5. Irrelevance of Indian intellectuals:


Intellectuals of free India were expected to play a creative role in the making of a new society based on the principles of democracy, secularism and a just social and economic order. But partly because of their own lust for money and power and mainly because of Mrs. Gandhiji’s Policy to harness the intellectuals or her own term to serve her political ends, they have degenerated to the extent of becoming irrelevant to the Indian political system. Today the situation has become more depressing. For Rajiv Gandhi has imported computers and electronic technology to establish the origin of professionals. This naturally ejects the intellectuals from the mainstream of national life. The activities of the educated and liberal minded intellectuals have now become quite limited; they no longer dominate the nation’s social, educational, political and moral life. This situation has also given set back to the cause of secular.

6. Failure of the educational system

Our educational system has failed to foster to the growth of secularism. The educational institutions neither radiate secularism for do they make any determined effort to inculcate secular ideas in the minds of the young students. Instead of helping to harmonize differences between various communities and groups by cultivating spirit of large-hearted tolerance of mutual give and take, they fan communal sentiments and harden communal identities. The content of education is also imbued with elements of communalism. There’s hardly any effort on the part of the teachers to secularize and democratize the consciousness of the young students.

7. No ideological secular movements

In the multi-religious society of India there are still millions who hold belief in secularism. But there is no one to organize them on the ideological plane. The Congress which used to be the rallying point for such people has lost its credibility and vigor. It is in a state of decadence. Its leadership neither inspires confidence nor does it have the era of Gandhi, Nehru or Lal Bahadur Sashtri. Another misfortune of the country is that while there are socio-religious organizations like R.S.S. and Shiva Sena etc.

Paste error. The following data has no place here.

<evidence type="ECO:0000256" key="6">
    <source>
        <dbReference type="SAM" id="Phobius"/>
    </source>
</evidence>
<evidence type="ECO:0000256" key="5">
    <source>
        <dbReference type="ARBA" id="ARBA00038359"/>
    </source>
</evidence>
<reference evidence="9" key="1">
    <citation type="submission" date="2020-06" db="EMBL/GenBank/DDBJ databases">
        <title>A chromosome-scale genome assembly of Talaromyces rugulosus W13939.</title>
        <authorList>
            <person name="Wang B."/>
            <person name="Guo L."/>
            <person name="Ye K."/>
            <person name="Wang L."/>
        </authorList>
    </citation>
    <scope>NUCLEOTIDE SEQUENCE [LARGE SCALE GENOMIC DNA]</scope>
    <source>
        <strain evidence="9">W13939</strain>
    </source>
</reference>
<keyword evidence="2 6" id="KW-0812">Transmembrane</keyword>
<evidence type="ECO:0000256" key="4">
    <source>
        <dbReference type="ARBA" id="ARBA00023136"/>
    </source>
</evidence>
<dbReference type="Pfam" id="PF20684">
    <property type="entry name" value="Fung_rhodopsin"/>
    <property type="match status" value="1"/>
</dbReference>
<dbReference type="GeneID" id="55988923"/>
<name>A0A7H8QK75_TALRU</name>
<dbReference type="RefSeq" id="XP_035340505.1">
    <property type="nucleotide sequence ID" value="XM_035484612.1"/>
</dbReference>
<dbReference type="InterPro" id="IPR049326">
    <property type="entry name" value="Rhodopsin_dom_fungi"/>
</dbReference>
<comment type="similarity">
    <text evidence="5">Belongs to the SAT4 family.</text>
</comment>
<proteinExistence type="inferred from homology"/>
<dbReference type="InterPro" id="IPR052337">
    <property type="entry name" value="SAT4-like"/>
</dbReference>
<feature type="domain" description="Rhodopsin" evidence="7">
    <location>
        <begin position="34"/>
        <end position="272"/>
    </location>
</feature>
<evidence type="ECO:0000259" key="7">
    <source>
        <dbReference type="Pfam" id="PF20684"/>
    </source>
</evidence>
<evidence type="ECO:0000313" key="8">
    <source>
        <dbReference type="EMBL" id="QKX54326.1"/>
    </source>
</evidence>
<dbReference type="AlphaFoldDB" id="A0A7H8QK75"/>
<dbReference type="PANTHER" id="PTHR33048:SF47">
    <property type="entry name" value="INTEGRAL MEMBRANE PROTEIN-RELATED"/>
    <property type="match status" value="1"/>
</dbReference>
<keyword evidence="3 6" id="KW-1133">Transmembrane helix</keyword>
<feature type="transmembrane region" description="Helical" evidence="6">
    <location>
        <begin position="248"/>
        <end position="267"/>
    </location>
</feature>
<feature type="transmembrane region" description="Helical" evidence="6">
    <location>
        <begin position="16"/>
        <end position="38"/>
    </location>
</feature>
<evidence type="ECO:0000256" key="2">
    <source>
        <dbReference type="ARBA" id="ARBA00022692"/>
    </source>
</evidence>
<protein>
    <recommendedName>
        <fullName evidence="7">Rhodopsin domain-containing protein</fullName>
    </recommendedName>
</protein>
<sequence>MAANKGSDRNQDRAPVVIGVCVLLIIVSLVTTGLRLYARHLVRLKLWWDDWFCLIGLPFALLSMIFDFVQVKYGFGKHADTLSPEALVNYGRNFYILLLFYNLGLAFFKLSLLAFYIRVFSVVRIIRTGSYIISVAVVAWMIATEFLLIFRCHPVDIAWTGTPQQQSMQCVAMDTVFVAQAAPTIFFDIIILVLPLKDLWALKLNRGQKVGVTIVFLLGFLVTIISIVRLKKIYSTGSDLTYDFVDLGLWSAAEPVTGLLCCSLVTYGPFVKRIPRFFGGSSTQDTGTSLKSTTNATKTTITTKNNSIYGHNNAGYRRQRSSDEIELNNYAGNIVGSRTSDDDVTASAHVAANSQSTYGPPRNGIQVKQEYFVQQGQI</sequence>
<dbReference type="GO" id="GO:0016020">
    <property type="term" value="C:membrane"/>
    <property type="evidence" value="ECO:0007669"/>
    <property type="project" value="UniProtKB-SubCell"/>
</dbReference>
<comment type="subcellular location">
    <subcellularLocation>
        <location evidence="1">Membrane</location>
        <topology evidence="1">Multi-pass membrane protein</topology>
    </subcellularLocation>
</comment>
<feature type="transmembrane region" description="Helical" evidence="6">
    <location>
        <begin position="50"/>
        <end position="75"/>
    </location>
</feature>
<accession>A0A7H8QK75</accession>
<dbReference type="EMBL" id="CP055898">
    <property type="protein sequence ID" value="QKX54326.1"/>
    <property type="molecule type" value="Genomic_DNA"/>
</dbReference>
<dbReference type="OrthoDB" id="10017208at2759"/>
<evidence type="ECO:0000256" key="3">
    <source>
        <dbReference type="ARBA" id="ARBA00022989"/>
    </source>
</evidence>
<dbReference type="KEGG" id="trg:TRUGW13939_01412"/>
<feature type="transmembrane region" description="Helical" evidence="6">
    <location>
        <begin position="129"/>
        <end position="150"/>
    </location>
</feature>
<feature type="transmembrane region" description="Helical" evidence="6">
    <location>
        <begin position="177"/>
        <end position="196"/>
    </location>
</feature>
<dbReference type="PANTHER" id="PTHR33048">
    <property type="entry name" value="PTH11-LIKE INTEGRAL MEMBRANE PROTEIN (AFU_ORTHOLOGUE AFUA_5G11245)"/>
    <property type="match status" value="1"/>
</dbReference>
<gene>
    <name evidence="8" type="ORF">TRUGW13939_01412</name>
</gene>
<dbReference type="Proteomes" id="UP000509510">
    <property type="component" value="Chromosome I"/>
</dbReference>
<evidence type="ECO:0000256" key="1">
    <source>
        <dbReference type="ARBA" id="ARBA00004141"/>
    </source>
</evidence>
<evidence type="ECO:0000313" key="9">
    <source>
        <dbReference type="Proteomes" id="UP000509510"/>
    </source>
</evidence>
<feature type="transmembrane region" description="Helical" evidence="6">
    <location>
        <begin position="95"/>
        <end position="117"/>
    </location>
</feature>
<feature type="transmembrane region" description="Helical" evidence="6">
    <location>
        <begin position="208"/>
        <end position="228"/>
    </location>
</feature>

8. Decline of Democratic institutions

Our constitution is the fundamental law of our secular state. Its objective to secure to all our citizens, justice, social, economic and political, liberty of thought, expression and belief, equality of status and of opportunity and above all to promote among them all fraternity assuming the dignity of the individual. The constitution and the democratic institution which have been introduced under it have not helped the nation to achieve its national objectives.

9. Growth of Communalism

It is unfortunate that despite pious platitudes mouthed by top leaders in the Constituent Assembly, Communalism has continued to grow. Partition itself was the outcome of communal politics. One expected that communalism would die its natural death when following independence India chose to become a secular democracy. But communalism has been exploited by ail political parties and politicians in the reckless pursuit of, power. No concerted effort has been made to promote a secular way of life and shed the hangover of the British Raj both by eschewing the politics of divide and rule and pampering one community in preference to the other. As a result our country, men think themselves as Hindus, Sikhs, Muslims, Christians first and Indian afterwards.

10. Electoral Ambitions of Political Parties

The Political Parties have programme based on ideologies and the candidates are expected to espouse both the ideology and the programme of their respective parties. But everyone exploits such traditional institutions and values as caste religion, sect, ethnic membership, region, language and class in order to secure votes. No wonder traditional institutions are strengthened in the process. This is no way conducive to the making of secular India.